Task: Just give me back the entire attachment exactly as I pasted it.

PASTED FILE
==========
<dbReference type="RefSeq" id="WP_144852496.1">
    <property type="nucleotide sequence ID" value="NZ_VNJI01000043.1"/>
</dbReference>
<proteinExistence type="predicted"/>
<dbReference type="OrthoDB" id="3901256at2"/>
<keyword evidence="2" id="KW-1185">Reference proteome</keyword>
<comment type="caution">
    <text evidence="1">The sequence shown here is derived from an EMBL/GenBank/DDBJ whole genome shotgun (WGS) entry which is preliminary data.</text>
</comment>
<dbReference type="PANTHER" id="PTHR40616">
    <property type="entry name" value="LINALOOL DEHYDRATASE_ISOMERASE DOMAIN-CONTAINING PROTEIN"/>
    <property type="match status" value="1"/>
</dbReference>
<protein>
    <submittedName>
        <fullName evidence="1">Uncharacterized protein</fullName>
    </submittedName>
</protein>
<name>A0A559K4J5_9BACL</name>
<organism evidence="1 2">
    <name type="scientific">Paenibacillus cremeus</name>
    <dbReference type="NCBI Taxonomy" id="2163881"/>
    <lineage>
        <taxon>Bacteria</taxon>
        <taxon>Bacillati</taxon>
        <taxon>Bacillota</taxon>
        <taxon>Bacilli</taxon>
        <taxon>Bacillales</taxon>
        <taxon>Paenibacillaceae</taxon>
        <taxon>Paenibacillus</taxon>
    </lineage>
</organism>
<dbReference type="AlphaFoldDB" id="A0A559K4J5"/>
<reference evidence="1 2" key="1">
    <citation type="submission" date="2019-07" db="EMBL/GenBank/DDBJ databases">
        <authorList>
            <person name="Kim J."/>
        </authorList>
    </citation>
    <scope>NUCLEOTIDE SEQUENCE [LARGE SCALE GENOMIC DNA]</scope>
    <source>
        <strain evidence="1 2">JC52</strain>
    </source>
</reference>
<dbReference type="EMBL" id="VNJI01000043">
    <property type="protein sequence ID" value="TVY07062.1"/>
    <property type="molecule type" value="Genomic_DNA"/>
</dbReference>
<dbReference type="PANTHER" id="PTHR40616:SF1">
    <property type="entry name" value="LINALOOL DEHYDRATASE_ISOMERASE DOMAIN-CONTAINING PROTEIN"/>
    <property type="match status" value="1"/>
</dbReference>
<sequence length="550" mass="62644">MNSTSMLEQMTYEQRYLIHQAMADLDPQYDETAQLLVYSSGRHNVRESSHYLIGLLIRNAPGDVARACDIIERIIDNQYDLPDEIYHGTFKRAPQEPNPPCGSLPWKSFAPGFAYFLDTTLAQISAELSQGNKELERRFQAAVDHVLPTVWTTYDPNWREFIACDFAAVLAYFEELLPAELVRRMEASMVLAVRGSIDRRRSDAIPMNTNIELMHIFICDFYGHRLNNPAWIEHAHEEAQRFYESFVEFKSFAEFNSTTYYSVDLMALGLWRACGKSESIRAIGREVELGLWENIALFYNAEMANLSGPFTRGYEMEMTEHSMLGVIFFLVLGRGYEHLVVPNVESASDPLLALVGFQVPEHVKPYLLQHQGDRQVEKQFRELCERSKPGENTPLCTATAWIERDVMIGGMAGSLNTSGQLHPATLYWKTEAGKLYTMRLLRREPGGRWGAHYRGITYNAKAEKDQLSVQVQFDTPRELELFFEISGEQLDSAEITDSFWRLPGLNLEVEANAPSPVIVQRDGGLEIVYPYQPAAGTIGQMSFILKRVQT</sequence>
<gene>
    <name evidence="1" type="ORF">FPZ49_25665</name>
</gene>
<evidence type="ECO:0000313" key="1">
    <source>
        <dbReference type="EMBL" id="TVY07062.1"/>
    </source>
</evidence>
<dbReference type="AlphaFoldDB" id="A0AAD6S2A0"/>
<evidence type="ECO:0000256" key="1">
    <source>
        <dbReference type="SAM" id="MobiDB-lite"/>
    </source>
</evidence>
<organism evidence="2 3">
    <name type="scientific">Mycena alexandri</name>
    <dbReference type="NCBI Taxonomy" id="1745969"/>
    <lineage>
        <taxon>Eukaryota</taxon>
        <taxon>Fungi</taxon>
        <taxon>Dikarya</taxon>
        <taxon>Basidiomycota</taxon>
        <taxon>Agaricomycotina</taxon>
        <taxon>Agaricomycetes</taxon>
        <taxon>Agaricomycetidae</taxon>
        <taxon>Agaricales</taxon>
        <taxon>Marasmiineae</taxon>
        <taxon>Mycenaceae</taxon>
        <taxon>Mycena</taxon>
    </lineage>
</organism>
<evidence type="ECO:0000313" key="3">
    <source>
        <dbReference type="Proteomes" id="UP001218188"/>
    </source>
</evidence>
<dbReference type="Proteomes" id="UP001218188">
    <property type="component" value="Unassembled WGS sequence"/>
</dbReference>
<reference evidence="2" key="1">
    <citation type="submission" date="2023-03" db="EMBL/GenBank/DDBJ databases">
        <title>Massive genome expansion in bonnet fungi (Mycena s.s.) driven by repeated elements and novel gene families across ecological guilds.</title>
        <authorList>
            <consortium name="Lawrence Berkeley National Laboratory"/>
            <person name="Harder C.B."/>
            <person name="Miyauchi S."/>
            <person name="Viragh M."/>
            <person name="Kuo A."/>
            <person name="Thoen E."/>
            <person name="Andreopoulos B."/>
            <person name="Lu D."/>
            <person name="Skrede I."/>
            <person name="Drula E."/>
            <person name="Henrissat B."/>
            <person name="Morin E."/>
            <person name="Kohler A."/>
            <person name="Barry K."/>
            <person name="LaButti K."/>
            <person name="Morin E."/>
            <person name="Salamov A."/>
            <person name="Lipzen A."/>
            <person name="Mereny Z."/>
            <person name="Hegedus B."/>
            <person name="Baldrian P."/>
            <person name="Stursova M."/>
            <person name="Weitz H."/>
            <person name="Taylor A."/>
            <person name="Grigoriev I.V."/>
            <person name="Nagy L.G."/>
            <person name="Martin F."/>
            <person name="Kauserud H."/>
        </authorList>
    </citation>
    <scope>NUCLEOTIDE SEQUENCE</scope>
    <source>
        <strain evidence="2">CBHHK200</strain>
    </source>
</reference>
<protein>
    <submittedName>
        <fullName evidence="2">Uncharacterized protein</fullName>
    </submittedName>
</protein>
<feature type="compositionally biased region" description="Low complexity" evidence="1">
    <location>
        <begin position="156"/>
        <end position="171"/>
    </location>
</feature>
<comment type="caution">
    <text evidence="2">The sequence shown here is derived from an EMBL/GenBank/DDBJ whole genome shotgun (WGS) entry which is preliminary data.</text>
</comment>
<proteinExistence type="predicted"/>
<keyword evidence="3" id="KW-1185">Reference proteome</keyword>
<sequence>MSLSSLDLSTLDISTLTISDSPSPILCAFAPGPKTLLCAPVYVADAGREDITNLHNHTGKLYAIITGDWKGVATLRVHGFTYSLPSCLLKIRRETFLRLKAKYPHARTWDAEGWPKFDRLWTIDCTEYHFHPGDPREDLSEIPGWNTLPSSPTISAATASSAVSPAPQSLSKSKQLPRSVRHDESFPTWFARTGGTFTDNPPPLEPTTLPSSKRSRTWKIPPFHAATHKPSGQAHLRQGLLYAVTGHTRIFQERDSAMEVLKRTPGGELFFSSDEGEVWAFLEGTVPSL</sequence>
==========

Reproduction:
<dbReference type="RefSeq" id="WP_144852496.1">
    <property type="nucleotide sequence ID" value="NZ_VNJI01000043.1"/>
</dbReference>
<proteinExistence type="predicted"/>
<dbReference type="OrthoDB" id="3901256at2"/>
<keyword evidence="2" id="KW-1185">Reference proteome</keyword>
<comment type="caution">
    <text evidence="1">The sequence shown here is derived from an EMBL/GenBank/DDBJ whole genome shotgun (WGS) entry which is preliminary data.</text>
</comment>
<dbReference type="PANTHER" id="PTHR40616">
    <property type="entry name" value="LINALOOL DEHYDRATASE_ISOMERASE DOMAIN-CONTAINING PROTEIN"/>
    <property type="match status" value="1"/>
</dbReference>
<protein>
    <submittedName>
        <fullName evidence="1">Uncharacterized protein</fullName>
    </submittedName>
</protein>
<name>A0A559K4J5_9BACL</name>
<organism evidence="1 2">
    <name type="scientific">Paenibacillus cremeus</name>
    <dbReference type="NCBI Taxonomy" id="2163881"/>
    <lineage>
        <taxon>Bacteria</taxon>
        <taxon>Bacillati</taxon>
        <taxon>Bacillota</taxon>
        <taxon>Bacilli</taxon>
        <taxon>Bacillales</taxon>
        <taxon>Paenibacillaceae</taxon>
        <taxon>Paenibacillus</taxon>
    </lineage>
</organism>
<dbReference type="AlphaFoldDB" id="A0A559K4J5"/>
<reference evidence="1 2" key="1">
    <citation type="submission" date="2019-07" db="EMBL/GenBank/DDBJ databases">
        <authorList>
            <person name="Kim J."/>
        </authorList>
    </citation>
    <scope>NUCLEOTIDE SEQUENCE [LARGE SCALE GENOMIC DNA]</scope>
    <source>
        <strain evidence="1 2">JC52</strain>
    </source>
</reference>
<dbReference type="EMBL" id="VNJI01000043">
    <property type="protein sequence ID" value="TVY07062.1"/>
    <property type="molecule type" value="Genomic_DNA"/>
</dbReference>
<dbReference type="PANTHER" id="PTHR40616:SF1">
    <property type="entry name" value="LINALOOL DEHYDRATASE_ISOMERASE DOMAIN-CONTAINING PROTEIN"/>
    <property type="match status" value="1"/>
</dbReference>
<sequence length="550" mass="62644">MNSTSMLEQMTYEQRYLIHQAMADLDPQYDETAQLLVYSSGRHNVRESSHYLIGLLIRNAPGDVARACDIIERIIDNQYDLPDEIYHGTFKRAPQEPNPPCGSLPWKSFAPGFAYFLDTTLAQISAELSQGNKELERRFQAAVDHVLPTVWTTYDPNWREFIACDFAAVLAYFEELLPAELVRRMEASMVLAVRGSIDRRRSDAIPMNTNIELMHIFICDFYGHRLNNPAWIEHAHEEAQRFYESFVEFKSFAEFNSTTYYSVDLMALGLWRACGKSESIRAIGREVELGLWENIALFYNAEMANLSGPFTRGYEMEMTEHSMLGVIFFLVLGRGYEHLVVPNVESASDPLLALVGFQVPEHVKPYLLQHQGDRQVEKQFRELCERSKPGENTPLCTATAWIERDVMIGGMAGSLNTSGQLHPATLYWKTEAGKLYTMRLLRREPGGRWGAHYRGITYNAKAEKDQLSVQVQFDTPRELELFFEISGEQLDSAEITDSFWRLPGLNLEVEANAPSPVIVQRDGGLEIVYPYQPAAGTIGQMSFILKRVQT</sequence>
<gene>
    <name evidence="1" type="ORF">FPZ49_25665</name>
</gene>
<evidence type="ECO:0000313" key="1">
    <source>
        <dbReference type="EMBL" id="TVY07062.1"/>
    </source>
</evidence>
<dbReference type="AlphaFoldDB" id="A0AAD6S2A0"/>
<evidence type="ECO:0000256" key="1">
    <source>
        <dbReference type="SAM" id="MobiDB-lite"/>
    </source>
</evidence>
<organism evidence="2 3">
    <name type="scientific">Mycena alexandri</name>
    <dbReference type="NCBI Taxonomy" id="1745969"/>
    <lineage>
        <taxon>Eukaryota</taxon>
        <taxon>Fungi</taxon>
        <taxon>Dikarya</taxon>
        <taxon>Basidiomycota</taxon>
        <taxon>Agaricomycotina</taxon>
        <taxon>Agaricomycetes</taxon>
        <taxon>Agaricomycetidae</taxon>
        <taxon>Agaricales</taxon>
        <taxon>Marasmiineae</taxon>
        <taxon>Mycenaceae</taxon>
        <taxon>Mycena</taxon>
    </lineage>
</organism>
<evidence type="ECO:0000313" key="3">
    <source>
        <dbReference type="Proteomes" id="UP001218188"/>
    </source>
</evidence>
<dbReference type="Proteomes" id="UP001218188">
    <property type="component" value="Unassembled WGS sequence"/>
</dbReference>
<reference evidence="2" key="1">
    <citation type="submission" date="2023-03" db="EMBL/GenBank/DDBJ databases">
        <title>Massive genome expansion in bonnet fungi (Mycena s.s.) driven by repeated elements and novel gene families across ecological guilds.</title>
        <authorList>
            <consortium name="Lawrence Berkeley National Laboratory"/>
            <person name="Harder C.B."/>
            <person name="Miyauchi S."/>
            <person name="Viragh M."/>
            <person name="Kuo A."/>
            <person name="Thoen E."/>
            <person name="Andreopoulos B."/>
            <person name="Lu D."/>
            <person name="Skrede I."/>
            <person name="Drula E."/>
            <person name="Henrissat B."/>
            <person name="Morin E."/>
            <person name="Kohler A."/>
            <person name="Barry K."/>
            <person name="LaButti K."/>
            <person name="Morin E."/>
            <person name="Salamov A."/>
            <person name="Lipzen A."/>
            <person name="Mereny Z."/>
            <person name="Hegedus B."/>
            <person name="Baldrian P."/>
            <person name="Stursova M."/>
            <person name="Weitz H."/>
            <person name="Taylor A."/>
            <person name="Grigoriev I.V."/>
            <person name="Nagy L.G."/>
            <person name="Martin F."/>
            <person name="Kauserud H."/>
        </authorList>
    </citation>
    <scope>NUCLEOTIDE SEQUENCE</scope>
    <source>
        <strain evidence="2">CBHHK200</strain>
    </source>
</reference>
<protein>
    <submittedName>
        <fullName evidence="2">Uncharacterized protein</fullName>
    </submittedName>
</protein>
<feature type="compositionally biased region" description="Low complexity" evidence="1">
    <location>
        <begin position="156"/>
        <end position="171"/>
    </location>
</feature>
<comment type="caution">
    <text evidence="2">The sequence shown here is derived from an EMBL/GenBank/DDBJ whole genome shotgun (WGS) entry which is preliminary data.</text>
</comment>
<proteinExistence type="predicted"/>
<keyword evidence="3" id="KW-1185">Reference proteome</keyword>
<sequence>MSLSSLDLSTLDISTLTISDSPSPILCAFAPGPKTLLCAPVYVADAGREDITNLHNHTGKLYAIITGDWKGVATLRVHGFTYSLPSCLLKIRRETFLRLKAKYPHARTWDAEGWPKFDRLWTIDCTEYHFHPGDPREDLSEIPGWNTLPSSPTISAATASSAVSPAPQSLSKSKQLPRSVRHDESFPTWFARTGGTFTDNPPPLEPTTLPSSKRSRTWKIPPFHAATHKPSGQAHLRQGLLYAVTGHTRIFQERDSAMEVLKRTPGGELFFSSDEGEVWAFLEGTVPSL</sequence>